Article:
Joel Greenblatt is an esteemed professor at Columbia University (the only place I would consider doing a masters in anything finance related). He also is a very successful portfolio manager (the very rare breed of professors -- those with practical experience who care more about the real world than the theoretical).
For a top professor, you might expect he uses very complicated models or high level mathematics... well he doesn't:
"I look for obvious things when looking for bargains, not something terribly obscure ... wouldn’t involve higher mathematics or special sleuthing talents."
"When doing in depth analysis of companies, I care very much about long term earnings power, not necessarily so much about the volatility of that earnings power but about my certainty of “normal” earnings power over time. My goal is to buy a company at a low multiple to normal earnings power several years out and that the company earns good returns on capital at that level of normal earnings ... I usually just look at a simple multiple to normalized earnings. If I can buy something at a very low multiple and I have confidence in the earnings stream, I don’t have to calculate a DCF to know whether I want to buy it."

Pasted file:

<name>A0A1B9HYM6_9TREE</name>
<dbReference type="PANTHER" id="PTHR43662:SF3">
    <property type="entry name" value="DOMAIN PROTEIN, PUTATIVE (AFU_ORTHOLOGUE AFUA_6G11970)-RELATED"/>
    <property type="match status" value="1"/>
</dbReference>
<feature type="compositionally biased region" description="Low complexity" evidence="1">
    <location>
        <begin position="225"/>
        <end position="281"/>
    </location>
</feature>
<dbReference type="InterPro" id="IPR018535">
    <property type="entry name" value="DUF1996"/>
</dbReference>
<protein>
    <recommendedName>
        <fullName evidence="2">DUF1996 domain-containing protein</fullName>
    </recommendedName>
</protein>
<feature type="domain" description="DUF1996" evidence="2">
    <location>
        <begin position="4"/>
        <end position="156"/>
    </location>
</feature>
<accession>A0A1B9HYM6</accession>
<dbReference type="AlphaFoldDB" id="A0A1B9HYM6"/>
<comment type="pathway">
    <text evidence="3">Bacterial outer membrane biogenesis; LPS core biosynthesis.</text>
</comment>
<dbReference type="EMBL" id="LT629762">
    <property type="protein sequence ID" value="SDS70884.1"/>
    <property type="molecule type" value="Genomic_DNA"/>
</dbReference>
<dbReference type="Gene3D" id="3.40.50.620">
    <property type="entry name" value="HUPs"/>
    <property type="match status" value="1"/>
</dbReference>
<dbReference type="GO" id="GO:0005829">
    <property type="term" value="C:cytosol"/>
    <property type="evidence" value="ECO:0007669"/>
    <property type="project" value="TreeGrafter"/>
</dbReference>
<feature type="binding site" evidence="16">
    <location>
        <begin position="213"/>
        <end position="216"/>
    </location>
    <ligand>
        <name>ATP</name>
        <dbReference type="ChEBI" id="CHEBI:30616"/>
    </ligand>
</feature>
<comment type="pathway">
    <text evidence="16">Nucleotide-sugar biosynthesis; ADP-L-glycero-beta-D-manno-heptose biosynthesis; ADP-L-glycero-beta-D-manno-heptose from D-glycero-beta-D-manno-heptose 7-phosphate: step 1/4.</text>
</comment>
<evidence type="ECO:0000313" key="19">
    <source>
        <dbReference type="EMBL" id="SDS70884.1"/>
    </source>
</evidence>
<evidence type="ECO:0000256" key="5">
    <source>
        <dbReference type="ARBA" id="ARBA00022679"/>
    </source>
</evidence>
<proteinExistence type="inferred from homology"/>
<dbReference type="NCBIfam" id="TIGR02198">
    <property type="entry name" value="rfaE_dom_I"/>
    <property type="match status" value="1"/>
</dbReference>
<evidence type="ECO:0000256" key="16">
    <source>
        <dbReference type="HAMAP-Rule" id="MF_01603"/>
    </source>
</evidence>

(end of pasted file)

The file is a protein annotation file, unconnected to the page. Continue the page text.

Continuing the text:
As you may have noticed in the video I posted on him in an earlier post, he uses a simple approach that works.